Patients using medical gear such as pacemakers, heart defibrillators and insulin dispensersÂ could become moving targets for cyber-criminals, according to a federal note issued byÂ the US Department of Homeland Security.
Modern medical devices are miniatures of their predecessors and allow wireless programming and control to minimize maintenance, which would otherwise require cables sticking out of the patientâ€™s body. However, these devices often come with hard-coded login credentials and could be accessed and controlled remotely by unscrupulous individuals near the patient.
The incident has been discovered by researchers Billy Rios and Terry McCorkle of Cylance and is reportedly affecting 300 medical devices manufactured by 40 medical equipment vendors.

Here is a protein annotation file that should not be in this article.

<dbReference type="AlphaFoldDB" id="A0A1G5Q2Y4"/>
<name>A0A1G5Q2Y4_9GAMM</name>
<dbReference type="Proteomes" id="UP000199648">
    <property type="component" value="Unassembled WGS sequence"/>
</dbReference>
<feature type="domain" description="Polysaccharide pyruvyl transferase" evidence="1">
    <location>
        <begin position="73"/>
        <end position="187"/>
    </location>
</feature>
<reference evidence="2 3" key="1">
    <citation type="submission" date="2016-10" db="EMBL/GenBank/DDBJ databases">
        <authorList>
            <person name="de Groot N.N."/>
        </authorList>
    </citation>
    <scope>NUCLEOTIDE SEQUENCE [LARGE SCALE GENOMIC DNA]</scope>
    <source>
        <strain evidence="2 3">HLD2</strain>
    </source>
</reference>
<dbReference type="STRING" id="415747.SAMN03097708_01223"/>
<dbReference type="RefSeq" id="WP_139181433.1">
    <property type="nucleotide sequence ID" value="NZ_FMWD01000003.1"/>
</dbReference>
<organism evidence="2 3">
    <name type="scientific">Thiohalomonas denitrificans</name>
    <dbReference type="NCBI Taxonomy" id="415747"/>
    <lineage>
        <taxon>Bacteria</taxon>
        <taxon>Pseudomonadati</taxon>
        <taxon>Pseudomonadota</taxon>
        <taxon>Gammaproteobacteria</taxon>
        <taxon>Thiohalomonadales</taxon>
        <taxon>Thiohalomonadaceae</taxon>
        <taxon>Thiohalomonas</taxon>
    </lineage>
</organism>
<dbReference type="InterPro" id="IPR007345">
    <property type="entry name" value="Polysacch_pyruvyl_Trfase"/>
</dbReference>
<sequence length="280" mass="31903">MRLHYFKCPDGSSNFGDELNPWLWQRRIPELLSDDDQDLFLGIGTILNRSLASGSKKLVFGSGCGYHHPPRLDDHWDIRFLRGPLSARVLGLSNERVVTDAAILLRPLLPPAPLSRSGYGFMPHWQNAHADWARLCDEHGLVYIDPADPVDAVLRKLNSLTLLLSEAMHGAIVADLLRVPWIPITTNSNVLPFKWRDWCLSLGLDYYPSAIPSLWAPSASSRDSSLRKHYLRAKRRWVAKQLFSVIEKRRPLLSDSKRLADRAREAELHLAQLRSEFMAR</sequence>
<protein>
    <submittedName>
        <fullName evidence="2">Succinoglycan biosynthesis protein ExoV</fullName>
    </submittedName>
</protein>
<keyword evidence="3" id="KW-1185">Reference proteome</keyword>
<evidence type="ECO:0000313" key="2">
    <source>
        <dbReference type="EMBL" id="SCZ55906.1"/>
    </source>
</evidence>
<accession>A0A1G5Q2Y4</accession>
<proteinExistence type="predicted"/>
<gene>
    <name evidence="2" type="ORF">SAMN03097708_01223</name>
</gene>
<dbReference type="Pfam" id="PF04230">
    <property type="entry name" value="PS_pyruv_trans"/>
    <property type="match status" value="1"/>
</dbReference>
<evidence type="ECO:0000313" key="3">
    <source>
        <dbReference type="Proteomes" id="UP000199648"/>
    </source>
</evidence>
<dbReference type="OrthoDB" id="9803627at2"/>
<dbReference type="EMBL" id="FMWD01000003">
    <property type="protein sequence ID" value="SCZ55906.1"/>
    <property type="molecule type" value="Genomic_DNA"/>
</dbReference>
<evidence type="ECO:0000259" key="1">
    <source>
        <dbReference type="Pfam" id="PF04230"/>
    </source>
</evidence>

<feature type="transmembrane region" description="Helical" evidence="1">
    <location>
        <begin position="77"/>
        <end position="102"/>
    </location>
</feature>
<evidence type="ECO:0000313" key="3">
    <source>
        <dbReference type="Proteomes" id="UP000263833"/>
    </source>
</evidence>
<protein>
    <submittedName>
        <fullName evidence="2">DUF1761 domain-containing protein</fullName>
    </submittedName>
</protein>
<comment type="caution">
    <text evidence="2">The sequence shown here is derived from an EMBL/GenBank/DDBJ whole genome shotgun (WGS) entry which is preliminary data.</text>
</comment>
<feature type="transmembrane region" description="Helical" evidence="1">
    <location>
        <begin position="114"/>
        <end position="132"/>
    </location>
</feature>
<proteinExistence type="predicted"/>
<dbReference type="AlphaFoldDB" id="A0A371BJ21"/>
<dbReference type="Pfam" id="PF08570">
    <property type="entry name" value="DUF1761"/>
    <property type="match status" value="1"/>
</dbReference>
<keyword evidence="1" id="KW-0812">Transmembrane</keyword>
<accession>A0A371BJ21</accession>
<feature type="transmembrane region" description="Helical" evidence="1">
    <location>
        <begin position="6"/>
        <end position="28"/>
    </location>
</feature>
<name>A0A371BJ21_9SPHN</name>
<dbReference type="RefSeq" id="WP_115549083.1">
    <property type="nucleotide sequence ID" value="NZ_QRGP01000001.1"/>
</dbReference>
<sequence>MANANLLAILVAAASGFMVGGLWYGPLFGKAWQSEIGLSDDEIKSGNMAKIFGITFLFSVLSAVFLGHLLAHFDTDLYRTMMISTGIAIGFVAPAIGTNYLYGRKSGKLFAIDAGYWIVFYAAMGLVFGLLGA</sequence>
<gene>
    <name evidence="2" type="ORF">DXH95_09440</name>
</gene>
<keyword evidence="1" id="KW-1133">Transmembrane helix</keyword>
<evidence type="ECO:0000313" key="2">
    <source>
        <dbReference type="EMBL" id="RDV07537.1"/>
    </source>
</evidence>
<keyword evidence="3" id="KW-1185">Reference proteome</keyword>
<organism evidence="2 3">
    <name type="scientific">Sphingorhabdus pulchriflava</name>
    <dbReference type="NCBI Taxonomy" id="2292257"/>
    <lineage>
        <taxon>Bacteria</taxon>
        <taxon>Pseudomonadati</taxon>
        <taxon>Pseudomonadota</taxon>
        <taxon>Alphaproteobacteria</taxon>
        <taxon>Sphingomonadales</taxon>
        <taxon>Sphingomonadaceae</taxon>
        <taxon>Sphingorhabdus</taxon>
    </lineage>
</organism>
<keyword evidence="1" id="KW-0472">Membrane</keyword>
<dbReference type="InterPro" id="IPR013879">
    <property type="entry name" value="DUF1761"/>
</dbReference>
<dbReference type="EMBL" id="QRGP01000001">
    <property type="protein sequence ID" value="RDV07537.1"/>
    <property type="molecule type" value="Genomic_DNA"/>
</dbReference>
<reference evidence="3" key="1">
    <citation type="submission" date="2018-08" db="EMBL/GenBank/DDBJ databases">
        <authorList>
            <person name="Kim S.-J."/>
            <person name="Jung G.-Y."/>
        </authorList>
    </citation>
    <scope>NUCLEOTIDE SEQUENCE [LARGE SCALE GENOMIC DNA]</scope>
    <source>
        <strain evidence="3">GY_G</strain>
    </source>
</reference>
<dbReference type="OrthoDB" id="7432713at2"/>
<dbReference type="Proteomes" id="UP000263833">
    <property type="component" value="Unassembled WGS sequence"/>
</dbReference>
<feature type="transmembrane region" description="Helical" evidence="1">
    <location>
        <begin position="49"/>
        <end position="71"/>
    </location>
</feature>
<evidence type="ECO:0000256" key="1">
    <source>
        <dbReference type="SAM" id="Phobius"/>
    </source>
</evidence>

â€œThe FDA is recommending that medical device manufacturers and health care facilities take steps to assure that appropriate safeguards are in place to reduce the risk of failure due to cyberattack, which could be initiated by the introduction of malware into the medical equipment or unauthorized access to configuration settings in medical devices and hospital networks,â€ reads a similar note by the Food and Drug Administration yesterday.
Implanted medical devices have been around for decades and never posed a real threat for the patient until wireless technologies gained traction. These vulnerabilities became known in 2008, but most vendors havenâ€™t implemented secure authentication to keep the devices as simple as possible.